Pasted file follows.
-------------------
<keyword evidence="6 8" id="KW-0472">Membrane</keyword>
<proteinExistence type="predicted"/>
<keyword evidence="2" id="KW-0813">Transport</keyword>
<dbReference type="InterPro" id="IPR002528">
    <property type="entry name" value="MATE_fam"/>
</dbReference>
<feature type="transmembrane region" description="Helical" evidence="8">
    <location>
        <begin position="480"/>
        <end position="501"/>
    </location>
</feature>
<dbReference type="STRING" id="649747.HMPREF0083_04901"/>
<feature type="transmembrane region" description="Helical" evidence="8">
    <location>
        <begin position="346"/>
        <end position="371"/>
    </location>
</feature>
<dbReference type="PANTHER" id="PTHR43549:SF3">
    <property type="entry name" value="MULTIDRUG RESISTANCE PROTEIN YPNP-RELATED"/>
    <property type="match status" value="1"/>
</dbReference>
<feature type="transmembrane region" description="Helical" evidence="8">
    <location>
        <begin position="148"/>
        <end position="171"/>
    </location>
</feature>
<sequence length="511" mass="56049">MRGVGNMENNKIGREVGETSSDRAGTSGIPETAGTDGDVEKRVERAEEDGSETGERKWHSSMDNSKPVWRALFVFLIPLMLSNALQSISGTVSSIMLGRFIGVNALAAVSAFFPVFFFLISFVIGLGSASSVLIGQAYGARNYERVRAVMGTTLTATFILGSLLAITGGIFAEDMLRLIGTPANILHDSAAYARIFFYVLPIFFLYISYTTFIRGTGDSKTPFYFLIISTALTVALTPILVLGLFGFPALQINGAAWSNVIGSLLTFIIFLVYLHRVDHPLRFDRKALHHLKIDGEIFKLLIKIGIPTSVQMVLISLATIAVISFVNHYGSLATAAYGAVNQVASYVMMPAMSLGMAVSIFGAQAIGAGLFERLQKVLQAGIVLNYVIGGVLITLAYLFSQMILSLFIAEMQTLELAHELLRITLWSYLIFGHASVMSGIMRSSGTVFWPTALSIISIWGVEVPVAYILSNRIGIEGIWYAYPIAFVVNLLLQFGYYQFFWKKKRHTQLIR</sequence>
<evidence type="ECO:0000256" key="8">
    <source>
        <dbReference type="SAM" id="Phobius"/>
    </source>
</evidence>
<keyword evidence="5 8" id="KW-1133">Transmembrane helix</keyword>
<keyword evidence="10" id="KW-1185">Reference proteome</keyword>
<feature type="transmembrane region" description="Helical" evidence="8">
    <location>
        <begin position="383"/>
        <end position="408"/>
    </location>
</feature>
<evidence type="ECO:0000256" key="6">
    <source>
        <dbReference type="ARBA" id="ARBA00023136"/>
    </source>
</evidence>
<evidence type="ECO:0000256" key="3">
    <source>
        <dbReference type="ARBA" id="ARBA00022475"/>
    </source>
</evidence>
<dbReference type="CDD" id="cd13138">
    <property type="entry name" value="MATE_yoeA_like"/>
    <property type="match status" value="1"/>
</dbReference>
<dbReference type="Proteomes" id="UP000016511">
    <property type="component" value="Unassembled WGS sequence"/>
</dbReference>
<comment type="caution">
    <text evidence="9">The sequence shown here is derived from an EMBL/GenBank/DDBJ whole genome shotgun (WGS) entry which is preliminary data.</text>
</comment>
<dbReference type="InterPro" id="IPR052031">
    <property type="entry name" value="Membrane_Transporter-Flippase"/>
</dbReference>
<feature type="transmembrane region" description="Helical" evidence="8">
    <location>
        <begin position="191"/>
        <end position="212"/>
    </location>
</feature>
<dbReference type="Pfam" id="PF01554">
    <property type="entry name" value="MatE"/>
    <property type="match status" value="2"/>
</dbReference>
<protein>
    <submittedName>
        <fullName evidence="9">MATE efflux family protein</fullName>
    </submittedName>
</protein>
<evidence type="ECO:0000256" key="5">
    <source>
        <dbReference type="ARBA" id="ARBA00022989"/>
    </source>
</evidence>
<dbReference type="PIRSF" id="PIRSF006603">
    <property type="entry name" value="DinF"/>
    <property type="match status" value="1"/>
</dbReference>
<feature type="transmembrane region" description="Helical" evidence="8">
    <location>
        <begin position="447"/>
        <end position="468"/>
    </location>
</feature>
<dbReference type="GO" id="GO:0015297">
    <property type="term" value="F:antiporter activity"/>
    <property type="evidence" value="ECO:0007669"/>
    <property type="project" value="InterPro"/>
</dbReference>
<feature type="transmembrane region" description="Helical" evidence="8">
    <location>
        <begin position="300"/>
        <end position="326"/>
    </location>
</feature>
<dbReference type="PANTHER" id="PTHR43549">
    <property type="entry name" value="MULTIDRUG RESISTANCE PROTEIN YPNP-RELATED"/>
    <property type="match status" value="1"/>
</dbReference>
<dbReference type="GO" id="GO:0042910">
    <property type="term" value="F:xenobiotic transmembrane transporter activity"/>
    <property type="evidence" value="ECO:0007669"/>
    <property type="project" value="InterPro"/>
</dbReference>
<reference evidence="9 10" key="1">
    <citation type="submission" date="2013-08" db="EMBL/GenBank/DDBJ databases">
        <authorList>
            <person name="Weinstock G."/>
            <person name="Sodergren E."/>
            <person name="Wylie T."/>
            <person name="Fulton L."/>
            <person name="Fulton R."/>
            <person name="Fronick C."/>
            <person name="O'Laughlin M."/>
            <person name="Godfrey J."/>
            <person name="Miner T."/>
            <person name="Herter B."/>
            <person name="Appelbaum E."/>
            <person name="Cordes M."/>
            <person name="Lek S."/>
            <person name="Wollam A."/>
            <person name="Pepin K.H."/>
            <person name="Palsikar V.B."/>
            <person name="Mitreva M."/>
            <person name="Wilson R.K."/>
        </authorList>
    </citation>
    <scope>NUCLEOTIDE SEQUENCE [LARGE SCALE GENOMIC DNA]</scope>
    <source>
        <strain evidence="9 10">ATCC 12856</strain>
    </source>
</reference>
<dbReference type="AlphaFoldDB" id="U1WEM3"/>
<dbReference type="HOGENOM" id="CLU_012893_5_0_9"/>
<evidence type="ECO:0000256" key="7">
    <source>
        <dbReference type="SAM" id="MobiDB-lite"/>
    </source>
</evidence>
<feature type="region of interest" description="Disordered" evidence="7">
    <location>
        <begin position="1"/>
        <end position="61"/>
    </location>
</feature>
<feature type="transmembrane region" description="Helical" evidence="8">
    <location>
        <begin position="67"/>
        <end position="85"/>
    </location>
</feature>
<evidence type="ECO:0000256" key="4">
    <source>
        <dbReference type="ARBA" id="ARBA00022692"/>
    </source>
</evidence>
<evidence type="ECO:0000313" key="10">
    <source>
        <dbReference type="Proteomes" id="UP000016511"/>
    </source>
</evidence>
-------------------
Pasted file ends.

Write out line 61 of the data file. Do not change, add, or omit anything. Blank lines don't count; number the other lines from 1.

<comment type="caution">